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NIH Record - National Institutes of Health

Guidelines for Introducing Solid Foods to Infants May Lead to Unhealthy Weight

A baby eats a spoonful of food

Photo: fatihhoca/istock

Common recommendations from hospitals and infant formula manufacturers for introducing solid foods to infants could raise the risk of overfeeding or underfeeding, suggests a computer modeling study funded by NIH. The study was supported by NICHD and appears in the American Journal of Preventative Medicine.

Parents often seek guidance from medical professionals on how and when to first give solid foods to their infant. Many national and international organizations recommend waiting until an infant is 6 months old before introducing solid foods. However, recommendations vary significantly for infants between 6 months and 1 year. Little research evidence is available on how much solid food is appropriate during this time and what types of solid food are best.

In the current study, researchers developed a computer model that captured feeding behaviors, physical activity levels, estimated metabolism and body size of infants from 6 months to 1 year in response to guidance from Children’s Hospital of Philadelphia, Johns Hopkins Medicine and baby formula manufacturers Enfamil and Similac. All of the simulated tests resulted in either overweight or underweight simulated infants by 9 months.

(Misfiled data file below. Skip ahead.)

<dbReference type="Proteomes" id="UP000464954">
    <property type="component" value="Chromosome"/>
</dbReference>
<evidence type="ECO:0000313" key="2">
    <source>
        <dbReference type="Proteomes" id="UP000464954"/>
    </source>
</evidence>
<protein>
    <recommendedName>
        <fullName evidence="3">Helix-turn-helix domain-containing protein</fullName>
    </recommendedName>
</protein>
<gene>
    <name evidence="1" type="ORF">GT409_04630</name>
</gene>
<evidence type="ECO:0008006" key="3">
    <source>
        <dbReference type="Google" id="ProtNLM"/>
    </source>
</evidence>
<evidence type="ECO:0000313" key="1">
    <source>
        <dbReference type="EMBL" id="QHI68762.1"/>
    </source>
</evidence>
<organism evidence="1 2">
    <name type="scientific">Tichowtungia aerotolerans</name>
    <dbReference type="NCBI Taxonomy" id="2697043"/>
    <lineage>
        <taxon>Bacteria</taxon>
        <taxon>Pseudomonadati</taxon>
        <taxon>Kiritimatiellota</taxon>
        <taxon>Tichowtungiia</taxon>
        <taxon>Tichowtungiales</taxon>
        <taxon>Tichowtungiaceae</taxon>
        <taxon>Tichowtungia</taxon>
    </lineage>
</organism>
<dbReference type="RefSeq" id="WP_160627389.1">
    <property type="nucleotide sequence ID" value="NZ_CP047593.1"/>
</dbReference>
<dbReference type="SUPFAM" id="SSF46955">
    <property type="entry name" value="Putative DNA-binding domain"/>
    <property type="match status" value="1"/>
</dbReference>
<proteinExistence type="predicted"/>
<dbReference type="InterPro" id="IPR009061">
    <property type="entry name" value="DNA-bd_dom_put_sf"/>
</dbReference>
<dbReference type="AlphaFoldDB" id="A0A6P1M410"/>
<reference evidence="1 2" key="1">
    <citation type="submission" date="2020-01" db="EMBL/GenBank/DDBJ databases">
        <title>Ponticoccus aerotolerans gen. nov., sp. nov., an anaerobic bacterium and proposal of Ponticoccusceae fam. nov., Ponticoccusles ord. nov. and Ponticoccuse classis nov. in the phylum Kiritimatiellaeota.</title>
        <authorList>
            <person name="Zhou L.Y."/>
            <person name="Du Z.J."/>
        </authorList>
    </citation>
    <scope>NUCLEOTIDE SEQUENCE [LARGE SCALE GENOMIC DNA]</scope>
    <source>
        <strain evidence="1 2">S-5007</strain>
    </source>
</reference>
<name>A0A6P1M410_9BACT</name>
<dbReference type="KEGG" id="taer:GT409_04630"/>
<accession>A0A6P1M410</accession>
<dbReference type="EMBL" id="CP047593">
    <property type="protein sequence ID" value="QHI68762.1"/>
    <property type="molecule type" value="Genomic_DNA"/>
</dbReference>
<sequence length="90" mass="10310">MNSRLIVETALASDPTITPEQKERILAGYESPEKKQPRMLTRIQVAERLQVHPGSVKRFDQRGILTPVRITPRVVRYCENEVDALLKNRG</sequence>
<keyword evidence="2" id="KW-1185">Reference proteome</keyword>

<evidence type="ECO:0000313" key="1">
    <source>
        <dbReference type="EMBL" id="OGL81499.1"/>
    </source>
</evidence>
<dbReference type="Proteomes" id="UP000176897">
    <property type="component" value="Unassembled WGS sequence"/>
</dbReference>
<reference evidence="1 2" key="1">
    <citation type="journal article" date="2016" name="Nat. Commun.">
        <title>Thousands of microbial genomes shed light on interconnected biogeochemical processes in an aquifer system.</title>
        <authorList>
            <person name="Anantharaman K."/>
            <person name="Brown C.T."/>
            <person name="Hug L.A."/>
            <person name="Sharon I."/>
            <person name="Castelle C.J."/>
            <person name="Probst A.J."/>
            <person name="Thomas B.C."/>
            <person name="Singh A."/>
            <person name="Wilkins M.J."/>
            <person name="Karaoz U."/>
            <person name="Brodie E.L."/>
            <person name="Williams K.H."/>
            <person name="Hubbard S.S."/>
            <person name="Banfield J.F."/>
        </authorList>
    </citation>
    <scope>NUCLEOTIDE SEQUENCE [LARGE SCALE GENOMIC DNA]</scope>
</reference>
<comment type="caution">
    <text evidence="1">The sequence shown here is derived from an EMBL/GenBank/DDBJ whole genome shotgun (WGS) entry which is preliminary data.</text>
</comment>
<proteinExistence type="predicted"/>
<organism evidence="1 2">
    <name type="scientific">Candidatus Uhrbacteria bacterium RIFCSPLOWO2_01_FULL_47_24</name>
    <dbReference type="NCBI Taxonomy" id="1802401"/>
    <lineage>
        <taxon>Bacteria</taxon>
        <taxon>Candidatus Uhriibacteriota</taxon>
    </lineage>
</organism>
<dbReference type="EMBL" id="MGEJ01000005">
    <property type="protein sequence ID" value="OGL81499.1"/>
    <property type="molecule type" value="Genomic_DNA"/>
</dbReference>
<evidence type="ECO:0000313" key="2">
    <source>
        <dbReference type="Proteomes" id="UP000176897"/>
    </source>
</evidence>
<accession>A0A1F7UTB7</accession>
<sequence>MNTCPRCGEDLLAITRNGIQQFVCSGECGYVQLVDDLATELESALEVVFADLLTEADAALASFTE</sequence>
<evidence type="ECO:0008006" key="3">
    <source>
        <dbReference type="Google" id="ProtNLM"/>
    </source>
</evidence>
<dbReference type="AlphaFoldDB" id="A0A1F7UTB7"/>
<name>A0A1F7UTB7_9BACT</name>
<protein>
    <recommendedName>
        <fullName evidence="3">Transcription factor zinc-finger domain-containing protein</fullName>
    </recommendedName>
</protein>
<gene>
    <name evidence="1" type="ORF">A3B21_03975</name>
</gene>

The researchers recommend that medical and professional organizations, government agencies and industry consider developing consistent guidelines on how best to introduce infants to solid food, including appropriate portion sizes and food types based on whether the primary feeding type is breastmilk or formula.

The NIH Record

The NIH Record, founded in 1949, is the biweekly newsletter for employees of the National Institutes of Health.

Published 25 times each year, it comes out on payday Fridays.

Associate Editor: Carla Garnett
Carla.Garnett@nih.gov

Staff Writers:

Eric Bock
Eric.Bock@nih.gov

Dana Talesnik
Dana.Talesnik@nih.gov

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